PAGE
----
Norah Jones Reflects on 20 Years of 'Come Away with Me' : 'It Was an Intense Time'

Norah Jones tells PEOPLE in this week's issue that it's "nice" to revisit that time of her life "with a calm mind"

Nora Jones
Norah Jones. Photo: Diane Russo

Norah Jones is not one to live in the past.

The singer-songwriter known for her soothing serenades tells PEOPLE in this week's issue that she much prefers to live in the moment — but now, 20 years after the release of her debut album Come Away with Me, she's finally ready for some reflection.

"It's nice to revisit with a calm mind," says Jones, 43, of her whirlwind rise to fame. "I've come to a great place, but it was an intense time in my life. Even though it was super positive, it was a lot of bumps. But when you're 22, things are intense, aren't they?"

Jones is celebrating the milestone anniversary with a 44-track super deluxe version of Come Away with Me (out April 29) that's rife with treasures for longtime fans, including 22 previously unreleased tracks, original demos and a never-before-heard version of the record called The Allaire Sessions that was ultimately shelved.

The star has also penned a lengthy series of liner notes that peel back the curtain on her mindset at the time, and describe in detail just how Come Away with Me came to be.

Nora Jones Come Away With Me cover

"It's like an alternate universe of the record," she says of revisiting the music that kickstarted her career. "I don't think I got to enjoy the success of the album as much as I could have while it was happening… but it's really nice to look back and realize that it was kind of a weird, by-chance path [to] the final record that took a lot of turns and twists. Some of it was sort of buried for so long, and it's really beautiful that we get to let people hear it finally."

The album, which straddled the line between jazz, pop and country, was a runaway hit upon its release in February 2002, and sold nearly 30 million copies, topped the charts in 20 countries and swept the 2003 Grammy Awards.

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Jones had lived in New York City for less than a year when she was spotted in 2000 singing at a jazz brunch by EMI Publishing executive Shell White, who quickly helped arrange a meeting with Blue Note Records head Bruce Lundvall.

"I went to college for jazz—that was the lane I came from when I moved to New York," she says. "The truth is, I don't really think I was worried about genre. But when Bruce, the head of a jazz label, asked what I wanted to be, of course I said jazz singer because I didn't want to be rejected immediately. I certainly don't think Come Away with Me is a jazz record, and I don't necessarily think it's a pop record. I don't know what you would classify it as."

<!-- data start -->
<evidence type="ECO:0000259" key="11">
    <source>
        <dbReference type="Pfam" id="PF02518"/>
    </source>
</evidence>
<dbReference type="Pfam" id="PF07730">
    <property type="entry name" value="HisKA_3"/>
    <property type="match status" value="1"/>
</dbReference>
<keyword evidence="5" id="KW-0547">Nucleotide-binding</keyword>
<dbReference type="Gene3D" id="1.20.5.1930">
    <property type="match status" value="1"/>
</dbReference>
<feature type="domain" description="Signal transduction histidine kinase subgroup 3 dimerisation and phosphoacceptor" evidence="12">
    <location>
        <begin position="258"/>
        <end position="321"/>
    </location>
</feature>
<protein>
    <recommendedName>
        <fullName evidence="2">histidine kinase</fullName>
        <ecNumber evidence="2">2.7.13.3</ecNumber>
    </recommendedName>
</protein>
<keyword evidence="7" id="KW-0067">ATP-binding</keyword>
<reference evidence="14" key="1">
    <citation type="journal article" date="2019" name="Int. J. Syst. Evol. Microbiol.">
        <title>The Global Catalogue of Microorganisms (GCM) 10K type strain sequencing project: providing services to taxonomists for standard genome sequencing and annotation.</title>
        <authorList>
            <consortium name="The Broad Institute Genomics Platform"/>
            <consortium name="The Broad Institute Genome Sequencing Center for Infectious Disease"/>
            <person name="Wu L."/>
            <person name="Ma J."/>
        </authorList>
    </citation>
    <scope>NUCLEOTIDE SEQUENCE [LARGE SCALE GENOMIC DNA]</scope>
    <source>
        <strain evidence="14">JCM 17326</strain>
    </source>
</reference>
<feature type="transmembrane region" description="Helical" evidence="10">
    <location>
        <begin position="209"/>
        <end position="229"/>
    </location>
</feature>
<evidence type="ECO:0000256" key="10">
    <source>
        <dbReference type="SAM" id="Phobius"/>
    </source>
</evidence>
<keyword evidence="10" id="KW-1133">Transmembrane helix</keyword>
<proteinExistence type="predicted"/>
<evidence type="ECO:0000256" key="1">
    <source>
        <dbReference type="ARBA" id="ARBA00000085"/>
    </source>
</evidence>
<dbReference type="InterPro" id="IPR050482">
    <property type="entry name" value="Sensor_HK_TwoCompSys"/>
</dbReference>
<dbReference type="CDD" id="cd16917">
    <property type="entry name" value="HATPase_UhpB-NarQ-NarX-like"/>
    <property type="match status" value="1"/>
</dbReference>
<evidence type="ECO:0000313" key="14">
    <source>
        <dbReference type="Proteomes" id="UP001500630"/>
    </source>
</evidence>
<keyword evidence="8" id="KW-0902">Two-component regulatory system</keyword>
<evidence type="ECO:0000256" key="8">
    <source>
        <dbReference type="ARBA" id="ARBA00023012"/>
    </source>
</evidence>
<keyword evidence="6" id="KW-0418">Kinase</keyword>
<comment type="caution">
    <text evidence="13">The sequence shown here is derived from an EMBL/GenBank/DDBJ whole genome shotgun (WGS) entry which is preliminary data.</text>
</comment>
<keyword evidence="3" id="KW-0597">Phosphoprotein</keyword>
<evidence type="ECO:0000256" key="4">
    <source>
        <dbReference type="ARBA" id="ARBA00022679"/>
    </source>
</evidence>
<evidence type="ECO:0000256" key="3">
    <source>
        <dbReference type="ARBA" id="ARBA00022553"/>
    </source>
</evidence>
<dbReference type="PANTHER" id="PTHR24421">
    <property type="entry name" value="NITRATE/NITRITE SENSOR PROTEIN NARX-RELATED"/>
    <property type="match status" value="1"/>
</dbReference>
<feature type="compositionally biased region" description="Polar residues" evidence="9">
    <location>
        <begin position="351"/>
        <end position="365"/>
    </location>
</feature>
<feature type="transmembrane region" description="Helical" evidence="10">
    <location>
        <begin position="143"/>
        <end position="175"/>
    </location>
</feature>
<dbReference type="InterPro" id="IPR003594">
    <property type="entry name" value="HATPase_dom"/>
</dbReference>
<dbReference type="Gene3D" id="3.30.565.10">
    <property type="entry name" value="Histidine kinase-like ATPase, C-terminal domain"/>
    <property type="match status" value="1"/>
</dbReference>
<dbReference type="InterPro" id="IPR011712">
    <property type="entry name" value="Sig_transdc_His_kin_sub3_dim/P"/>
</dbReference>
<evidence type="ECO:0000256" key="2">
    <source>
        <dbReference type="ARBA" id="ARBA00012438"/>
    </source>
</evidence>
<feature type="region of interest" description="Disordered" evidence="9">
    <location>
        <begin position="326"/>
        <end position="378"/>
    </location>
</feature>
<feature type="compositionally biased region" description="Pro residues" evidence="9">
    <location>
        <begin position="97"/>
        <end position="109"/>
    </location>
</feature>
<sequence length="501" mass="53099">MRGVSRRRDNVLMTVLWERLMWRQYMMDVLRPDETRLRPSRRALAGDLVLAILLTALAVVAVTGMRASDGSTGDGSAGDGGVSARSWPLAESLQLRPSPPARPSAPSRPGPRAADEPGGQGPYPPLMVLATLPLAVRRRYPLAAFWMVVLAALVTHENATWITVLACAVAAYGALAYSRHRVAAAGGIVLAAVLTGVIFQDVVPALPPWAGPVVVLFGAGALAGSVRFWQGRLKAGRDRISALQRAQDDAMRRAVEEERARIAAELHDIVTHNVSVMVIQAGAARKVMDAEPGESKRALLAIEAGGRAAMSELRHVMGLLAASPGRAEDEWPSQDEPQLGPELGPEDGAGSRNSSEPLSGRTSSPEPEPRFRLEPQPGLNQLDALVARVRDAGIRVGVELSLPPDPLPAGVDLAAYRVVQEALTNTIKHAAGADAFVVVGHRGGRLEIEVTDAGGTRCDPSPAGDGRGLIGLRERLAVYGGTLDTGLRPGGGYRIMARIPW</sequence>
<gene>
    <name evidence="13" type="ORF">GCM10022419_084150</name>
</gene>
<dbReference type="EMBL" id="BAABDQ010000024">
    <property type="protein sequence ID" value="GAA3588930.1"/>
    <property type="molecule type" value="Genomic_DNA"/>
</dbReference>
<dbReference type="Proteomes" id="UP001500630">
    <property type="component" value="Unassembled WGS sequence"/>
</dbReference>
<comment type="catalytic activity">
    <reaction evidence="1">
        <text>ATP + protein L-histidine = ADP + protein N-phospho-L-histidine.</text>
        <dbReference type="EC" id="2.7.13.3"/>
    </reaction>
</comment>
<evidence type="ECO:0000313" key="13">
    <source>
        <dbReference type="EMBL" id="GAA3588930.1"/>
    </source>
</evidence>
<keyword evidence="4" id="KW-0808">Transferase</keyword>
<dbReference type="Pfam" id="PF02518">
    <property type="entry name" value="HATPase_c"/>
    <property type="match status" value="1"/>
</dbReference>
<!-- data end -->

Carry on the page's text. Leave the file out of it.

Norah Jones wins five GRAMMYs, for Best Pop Vocal Album for "Come Away With Me", Best Female Pop Vocal Performance for "Don't Know Why", Album of the Year for "Come Away With Me", Record of the Year for "Don't Know Why" and Best New Artist. (Photo by SGranitz/WireImage)
Norah Jones at the 2003 Grammy Awards. SGranitz/WireImage

Regardless of labels, the album was a massive success—and while Jones says that that success ranged from "slightly stressful and anxiety-inducting" to "crazy fun," she never let it put pressure on her future endeavors.

"Trying to stay on top can be exhausting, and I never wanted that for myself," she says. "I think if you focus on making music from your heart, hopefully you can get through whatever obstacles come around."

Adds Jones: "I sort of just told myself, 'You know what? This is bananas. You're never going to match it, so just play the music you want to play. Don't try to recreate your first album because that's going to backfire.'"

She's taken her own advice to heart over the last 20 years, and has released six studio albums, as well as a Christmas album, in the past two decades. She's also flexed her creative muscles with collaborations with everyone from Foo Fighters and Willie Nelson to Danger Mouse.

Jones — who will tour this spring —has also rediscovered her love for her craft through the ears of the two young children she shares with her musician husband Pete Remm, 42.

"It's just so fun for us to see stuff through their eyes. We listen to pop radio together, which is hilarious, because my husband and I have never been… we never listened to that as adults necessarily," she says. So far they love [my music] so that makes me happy. I just love music, and I'm excited to be able to still play."

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